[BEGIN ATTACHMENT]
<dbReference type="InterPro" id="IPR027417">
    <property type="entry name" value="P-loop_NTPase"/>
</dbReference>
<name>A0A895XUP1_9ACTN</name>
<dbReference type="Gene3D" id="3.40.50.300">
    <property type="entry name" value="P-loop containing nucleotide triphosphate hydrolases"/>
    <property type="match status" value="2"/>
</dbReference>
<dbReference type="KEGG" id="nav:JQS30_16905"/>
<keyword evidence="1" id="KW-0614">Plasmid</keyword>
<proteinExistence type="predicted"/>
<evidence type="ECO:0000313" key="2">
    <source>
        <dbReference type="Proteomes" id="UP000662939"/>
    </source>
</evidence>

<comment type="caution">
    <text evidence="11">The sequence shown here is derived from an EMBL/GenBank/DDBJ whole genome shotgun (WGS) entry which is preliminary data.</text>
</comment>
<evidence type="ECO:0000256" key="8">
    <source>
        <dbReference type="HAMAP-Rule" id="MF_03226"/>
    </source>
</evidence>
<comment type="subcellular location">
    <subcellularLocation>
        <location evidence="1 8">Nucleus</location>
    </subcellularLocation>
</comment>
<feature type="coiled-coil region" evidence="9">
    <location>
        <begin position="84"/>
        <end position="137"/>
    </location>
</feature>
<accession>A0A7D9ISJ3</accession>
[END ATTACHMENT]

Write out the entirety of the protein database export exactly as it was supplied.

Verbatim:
<dbReference type="InterPro" id="IPR027417">
    <property type="entry name" value="P-loop_NTPase"/>
</dbReference>
<name>A0A895XUP1_9ACTN</name>
<dbReference type="Gene3D" id="3.40.50.300">
    <property type="entry name" value="P-loop containing nucleotide triphosphate hydrolases"/>
    <property type="match status" value="2"/>
</dbReference>
<dbReference type="KEGG" id="nav:JQS30_16905"/>
<keyword evidence="1" id="KW-0614">Plasmid</keyword>
<proteinExistence type="predicted"/>
<evidence type="ECO:0000313" key="2">
    <source>
        <dbReference type="Proteomes" id="UP000662939"/>
    </source>
</evidence>

<comment type="caution">
    <text evidence="11">The sequence shown here is derived from an EMBL/GenBank/DDBJ whole genome shotgun (WGS) entry which is preliminary data.</text>
</comment>
<evidence type="ECO:0000256" key="8">
    <source>
        <dbReference type="HAMAP-Rule" id="MF_03226"/>
    </source>
</evidence>
<comment type="subcellular location">
    <subcellularLocation>
        <location evidence="1 8">Nucleus</location>
    </subcellularLocation>
</comment>
<feature type="coiled-coil region" evidence="9">
    <location>
        <begin position="84"/>
        <end position="137"/>
    </location>
</feature>
<accession>A0A7D9ISJ3</accession>